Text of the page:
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Every day, hundreds of sick and injured patients walk into free and charitable clinics around the Tampa Bay area in need of a doctor.Many are suffering from chronic conditions, such as diabetes or high blood pressure. Some patients were referred to the clinics by staff at hospitals where they landed after years of neglecting to care for treatable conditions.The clinics allow the patients to pay what they can, or nothing at all. They are staffed by doctors and nurses who volunteer their time. They survive off donations and small grants.Many of the patients have jobs but they are living paycheck to paycheck. None have health insurance, either because they do not qualify for Medicaid or can’t afford private coverage. For these patients, the clinics are often their only option for primary care.

Mental-Health Fraud: Crime of the Week

Leon County Judge John Cooper on June 30, 2022, in a screen grab from The Florida Channel.
Miami Herald
The Florida Channel
Leon County Judge John Cooper on June 30, 2022, in a screen grab from The Florida Channel.

It may seem as though it’s always health-care-fraud week in Miami, but this week’s a lollapalooza. And all the alleged crimes involved mental-health clinics.

As the Miami Heraldreports, the FBI captured Kathryn Abbate, who used to run the Miami Beach Community Health Center until auditors found $6.8 million in taxpayers’ money had been siphoned off.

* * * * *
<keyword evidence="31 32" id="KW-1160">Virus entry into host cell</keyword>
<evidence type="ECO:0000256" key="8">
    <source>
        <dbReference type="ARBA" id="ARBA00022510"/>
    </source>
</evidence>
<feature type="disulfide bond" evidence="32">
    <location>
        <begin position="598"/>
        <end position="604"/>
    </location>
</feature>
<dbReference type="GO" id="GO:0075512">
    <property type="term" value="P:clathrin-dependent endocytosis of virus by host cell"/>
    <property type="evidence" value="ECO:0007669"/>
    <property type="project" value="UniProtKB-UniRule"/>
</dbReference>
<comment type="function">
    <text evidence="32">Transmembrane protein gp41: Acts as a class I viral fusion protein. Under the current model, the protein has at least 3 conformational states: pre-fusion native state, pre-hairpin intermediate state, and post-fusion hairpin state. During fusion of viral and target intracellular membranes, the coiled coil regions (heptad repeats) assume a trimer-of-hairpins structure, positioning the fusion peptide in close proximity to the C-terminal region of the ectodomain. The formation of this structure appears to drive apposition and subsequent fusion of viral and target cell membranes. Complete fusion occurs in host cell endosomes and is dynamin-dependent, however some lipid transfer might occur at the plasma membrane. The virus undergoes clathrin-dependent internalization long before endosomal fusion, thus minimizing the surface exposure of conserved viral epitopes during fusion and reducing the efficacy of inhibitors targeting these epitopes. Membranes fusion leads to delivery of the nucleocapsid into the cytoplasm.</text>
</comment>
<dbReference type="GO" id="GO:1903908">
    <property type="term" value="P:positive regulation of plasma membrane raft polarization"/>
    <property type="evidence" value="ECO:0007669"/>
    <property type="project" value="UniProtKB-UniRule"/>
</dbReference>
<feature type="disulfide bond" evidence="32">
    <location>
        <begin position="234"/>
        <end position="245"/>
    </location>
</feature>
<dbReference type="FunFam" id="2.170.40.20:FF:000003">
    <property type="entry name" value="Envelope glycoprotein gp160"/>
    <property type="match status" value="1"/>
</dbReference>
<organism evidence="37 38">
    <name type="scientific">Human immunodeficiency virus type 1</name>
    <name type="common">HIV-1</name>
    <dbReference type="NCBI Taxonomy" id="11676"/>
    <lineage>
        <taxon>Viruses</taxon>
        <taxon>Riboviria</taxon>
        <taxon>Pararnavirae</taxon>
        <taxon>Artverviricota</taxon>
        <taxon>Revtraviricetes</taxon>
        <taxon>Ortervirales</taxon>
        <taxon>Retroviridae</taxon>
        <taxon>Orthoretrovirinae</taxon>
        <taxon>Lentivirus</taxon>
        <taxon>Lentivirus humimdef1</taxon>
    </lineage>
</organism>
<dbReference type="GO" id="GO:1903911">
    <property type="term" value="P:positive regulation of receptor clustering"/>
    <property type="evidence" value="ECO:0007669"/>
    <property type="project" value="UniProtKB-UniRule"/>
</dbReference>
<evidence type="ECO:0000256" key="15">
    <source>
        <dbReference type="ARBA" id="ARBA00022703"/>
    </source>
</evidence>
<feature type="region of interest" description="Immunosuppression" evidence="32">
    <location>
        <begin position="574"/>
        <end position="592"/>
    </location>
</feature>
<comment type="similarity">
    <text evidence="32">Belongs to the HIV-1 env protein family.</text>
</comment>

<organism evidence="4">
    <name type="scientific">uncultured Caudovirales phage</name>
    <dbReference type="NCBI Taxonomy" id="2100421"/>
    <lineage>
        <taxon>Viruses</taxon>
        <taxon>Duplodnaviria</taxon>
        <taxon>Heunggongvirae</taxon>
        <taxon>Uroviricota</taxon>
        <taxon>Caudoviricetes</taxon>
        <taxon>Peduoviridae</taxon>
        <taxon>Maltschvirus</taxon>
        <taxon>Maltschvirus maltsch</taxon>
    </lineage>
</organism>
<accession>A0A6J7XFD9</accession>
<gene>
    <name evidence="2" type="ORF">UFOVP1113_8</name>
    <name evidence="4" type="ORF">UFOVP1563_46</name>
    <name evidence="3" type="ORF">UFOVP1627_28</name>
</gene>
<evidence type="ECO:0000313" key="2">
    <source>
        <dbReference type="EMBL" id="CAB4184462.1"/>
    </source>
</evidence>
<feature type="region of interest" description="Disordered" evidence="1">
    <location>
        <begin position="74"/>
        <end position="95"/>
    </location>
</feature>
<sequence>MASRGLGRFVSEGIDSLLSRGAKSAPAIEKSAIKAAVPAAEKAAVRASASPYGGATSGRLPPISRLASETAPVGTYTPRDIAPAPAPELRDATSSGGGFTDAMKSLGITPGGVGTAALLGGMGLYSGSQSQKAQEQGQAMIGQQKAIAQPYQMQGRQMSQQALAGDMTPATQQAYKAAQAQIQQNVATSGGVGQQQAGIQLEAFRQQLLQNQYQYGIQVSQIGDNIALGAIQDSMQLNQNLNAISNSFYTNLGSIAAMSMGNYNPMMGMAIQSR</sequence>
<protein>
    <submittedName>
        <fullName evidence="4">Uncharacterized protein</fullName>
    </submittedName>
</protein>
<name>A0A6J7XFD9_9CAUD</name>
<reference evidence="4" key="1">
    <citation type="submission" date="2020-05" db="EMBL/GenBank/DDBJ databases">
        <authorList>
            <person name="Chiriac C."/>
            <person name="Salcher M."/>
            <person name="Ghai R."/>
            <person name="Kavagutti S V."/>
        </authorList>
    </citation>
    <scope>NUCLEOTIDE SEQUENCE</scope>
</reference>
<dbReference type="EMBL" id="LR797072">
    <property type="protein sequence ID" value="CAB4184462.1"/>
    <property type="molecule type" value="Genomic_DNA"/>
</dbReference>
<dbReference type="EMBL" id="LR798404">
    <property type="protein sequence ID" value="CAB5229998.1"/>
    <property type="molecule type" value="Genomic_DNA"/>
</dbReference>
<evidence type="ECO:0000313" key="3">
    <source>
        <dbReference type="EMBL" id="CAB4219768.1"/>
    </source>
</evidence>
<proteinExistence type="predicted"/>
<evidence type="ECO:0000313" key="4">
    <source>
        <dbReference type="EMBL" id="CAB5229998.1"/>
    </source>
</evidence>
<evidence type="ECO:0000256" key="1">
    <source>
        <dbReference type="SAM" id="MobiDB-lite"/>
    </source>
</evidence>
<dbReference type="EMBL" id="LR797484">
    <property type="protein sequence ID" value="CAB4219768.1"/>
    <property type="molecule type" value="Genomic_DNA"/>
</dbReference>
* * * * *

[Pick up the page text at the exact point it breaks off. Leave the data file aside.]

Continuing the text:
She faces both state and federal theft charges, but is said to be cooperating with the U.S. Attorney’s Office. Five doctors could be involved, Justice Department attorneys said.

Maybe the strangest thing about the case: At the mental-health center, Abbate was being paid more than $1 million a year, the Herald reported. That wasn’t enough?

An even bigger theft than that came to a close this week with the guilty plea of  Armando “Manny” Gonzalez, a former cocaine trafficker who switched to Medicare fraud, reportedly because it was much safer and easier. 

The Miami Heraldreported that Gonzalez was indicted with others on charges of conspiring to defraud Medicare of $63 million through his mental-health clinics, which operated as Health Care Solutions Network.

A registered nurse who worked with him, John Thoen, was sentenced to more than nine years in prison in the case, the Justice Department reports.

Carol Gentry, founder and special correspondent of Health News Florida, has four decades of experience covering health finance and policy, with an emphasis on consumer education and protection.